Aaron Jerome’s post-dubstep project no longer relies heavily on anonymity. Adopting the seemingly-unpronounceable moniker SBTRKT ('subtract', for anyone who hasn’t quite got it yet) and donning a Native American inspired mask for both promo shots and live shows, the XL-signed Londoner appeared to be intent on deflecting the brunt of the attention that his first recordings – 2010 EPs 2020 and Step In Shadows, before the excellent self-titled full-length debut the following year – received onto the moniker; a tactic that enjoyed a great rate of success. Indeed, if you presented an unmasked Jerome to your typically sketched-out, Red Stripe-swigging Boiler Room aficionado, they’d likely have a hard time placing him: 'Didn’t I see you do a DJ set at Fabric?'
But with SBTRKT’s underground success having earned the producer frontrunner status in the British electronic scene, Jerome’s had to come out of the shadows somewhat in order to maintain the heady momentum that’s been generated. He’s set to play a headline show at the Brixton Academy pretty soon, and there isn’t enough dry ice in the world to deny his rapidly-developing legion of dub’n’wub lovers a glimpse of the man behind the mask.
So arriving at Jerome’s much-anticipated second record, it’s intriguing to see what sonic island Jerome will drop anchor at this time. Much like on his debut, his source of sustenance can be traced to a decidedly deciduous tree of collaborators: Wonder Where We Land features guest spots from, among others, labelmate Ezra Koenig, Warpaint, and A$AP Ferg, who take up a Crayola each to fill in the edges of the latest SBTRKT rendering. There’s also additional good news in that Jerome’s chief BFF, mellifluous vocalist Sampha, is on regular hand once again to bring emotional character to the often-beguiling instrumental landscapes weaved by the former.
What’s evident about Wonder Where We Land after the initial listen is that it’s not particularly… dancey. Unlike the certified rave bangerz that made SBTRKT such an easy-to-love construction, there aren’t many obvious bankers you could guarantee would break the ice at a static house party. Indeed, much of the songwriting here appears to be intent on proving that there’s more depth and maturity to the SBTRKT name than we’d anticipated: ‘Gon Stay’, for instance, appears to aim at the kind of intelligently-made, Donald Fagen-esque instrumentals that were so often a hallmark of Random Access Memories - its crisp, futuristic drum machine and looping basslines make for a reflective atmosphere that complements Sampha’s lovelorn lamentations. This particular theme actually begins earlier on in ‘If It Happens’, with Sampha exercising his croon on a piano-led ballad that, as much it is lovely, isn’t something that you’d traditionally associate with the SBTRKT soundboard.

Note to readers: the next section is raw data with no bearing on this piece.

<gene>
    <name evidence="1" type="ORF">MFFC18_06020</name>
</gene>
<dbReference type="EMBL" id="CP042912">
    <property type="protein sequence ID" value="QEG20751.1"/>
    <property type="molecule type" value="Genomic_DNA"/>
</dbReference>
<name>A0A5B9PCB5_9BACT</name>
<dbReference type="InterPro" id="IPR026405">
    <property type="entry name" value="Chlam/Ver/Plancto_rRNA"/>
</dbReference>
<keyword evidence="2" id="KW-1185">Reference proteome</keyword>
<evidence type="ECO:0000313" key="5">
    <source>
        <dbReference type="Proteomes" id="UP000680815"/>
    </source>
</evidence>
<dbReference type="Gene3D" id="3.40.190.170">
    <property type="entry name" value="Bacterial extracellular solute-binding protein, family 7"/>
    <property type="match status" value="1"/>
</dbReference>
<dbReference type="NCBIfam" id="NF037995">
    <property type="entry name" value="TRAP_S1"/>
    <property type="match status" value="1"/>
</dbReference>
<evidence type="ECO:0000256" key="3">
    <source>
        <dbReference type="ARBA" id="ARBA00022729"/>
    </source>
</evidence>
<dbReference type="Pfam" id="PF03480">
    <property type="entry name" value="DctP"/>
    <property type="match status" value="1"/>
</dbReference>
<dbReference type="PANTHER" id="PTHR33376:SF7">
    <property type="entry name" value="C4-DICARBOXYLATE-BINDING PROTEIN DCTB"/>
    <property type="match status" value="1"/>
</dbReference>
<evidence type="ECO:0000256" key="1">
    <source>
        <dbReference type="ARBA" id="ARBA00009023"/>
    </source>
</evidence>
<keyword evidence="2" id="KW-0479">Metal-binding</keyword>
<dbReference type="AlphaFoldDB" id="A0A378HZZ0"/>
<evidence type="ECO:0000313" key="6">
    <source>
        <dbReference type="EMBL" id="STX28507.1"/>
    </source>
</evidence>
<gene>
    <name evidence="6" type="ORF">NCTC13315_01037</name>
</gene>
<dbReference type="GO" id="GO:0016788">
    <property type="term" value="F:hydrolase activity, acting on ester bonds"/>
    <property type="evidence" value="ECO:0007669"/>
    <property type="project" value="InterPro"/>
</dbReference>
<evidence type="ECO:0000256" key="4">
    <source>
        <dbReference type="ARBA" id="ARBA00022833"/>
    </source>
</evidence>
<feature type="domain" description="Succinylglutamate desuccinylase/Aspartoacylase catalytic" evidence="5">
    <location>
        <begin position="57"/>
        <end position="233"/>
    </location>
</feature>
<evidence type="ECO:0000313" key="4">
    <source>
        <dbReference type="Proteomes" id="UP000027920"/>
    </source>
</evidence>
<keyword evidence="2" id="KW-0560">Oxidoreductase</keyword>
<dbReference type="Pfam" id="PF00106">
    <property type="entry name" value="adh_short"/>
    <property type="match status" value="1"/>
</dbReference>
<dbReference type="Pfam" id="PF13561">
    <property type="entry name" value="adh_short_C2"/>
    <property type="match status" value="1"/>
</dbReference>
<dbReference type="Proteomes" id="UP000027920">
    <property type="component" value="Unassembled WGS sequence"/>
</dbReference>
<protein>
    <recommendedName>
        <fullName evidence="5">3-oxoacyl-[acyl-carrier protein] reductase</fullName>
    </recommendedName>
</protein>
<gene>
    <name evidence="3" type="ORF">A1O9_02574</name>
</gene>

But this isn’t necessarily a bad thing, of course. Jerome’s clearly an adept producer who can pick and choose when to put in a drop that’ll set off any rave (a muscle he causally flexes on strobey instrumental ‘Lantern’ and, to a lesser extent, ‘Temporary View’), but with Wonder Where We Land he’s generally decided not to play by that particular rulebook in a not-too-dissimilar fashion to his Brighton contemporary Bonobo. And the results, as it turns out, are mostly compelling: ‘Voices In My Head’, a jazzy trip that’s powered by sweeping drums and swirling synthwork, is probably the least ‘turnt’ beat that A$AP Ferg has ever gone in on, but his sizzurp’d flow adds a mischievous quality to this almost-improvised instrumental. Ferg, however, is distinctly bested on the record by Atlanta MC Raury, whose stunning spitfire vocal turn on ‘Higher’ quite rightly steals the show.
Whilst this mode of experimentation is an admirable trait, it’s a tactic that does fall short of greatness. The most notable example is the Caroline Polachek-featuring ‘Look Away’; a grating, distorted piece that, in comparison with Sampha’s generally-luscious contributions, feels messy rather than genius. And if anyone has any clue with regards to the inclusion of ‘Day 5’ - a doomy interlude that is simply just a crackling sample of an orchestral backing and some church bells - on the record, then you almost certainly win a prize (maybe a complimentary can of Red Stripe?).
But every great alchemist engages in a bit of trial and error when pursuing a new formula. This isn’t to say that Wonder Where We Land is a complete reinvention of the SBTRKT wheel, but Jerome’s enigmatic creation does, at the very least, exhibit a willingness to explore his obvious talents in the studio. Focusing on expanding the limitations of a genre that’s still very much in its infancy, Wonder Where We Land proves that the SBTRKT name is still very much worth following second time round.
7Sam Moore's Score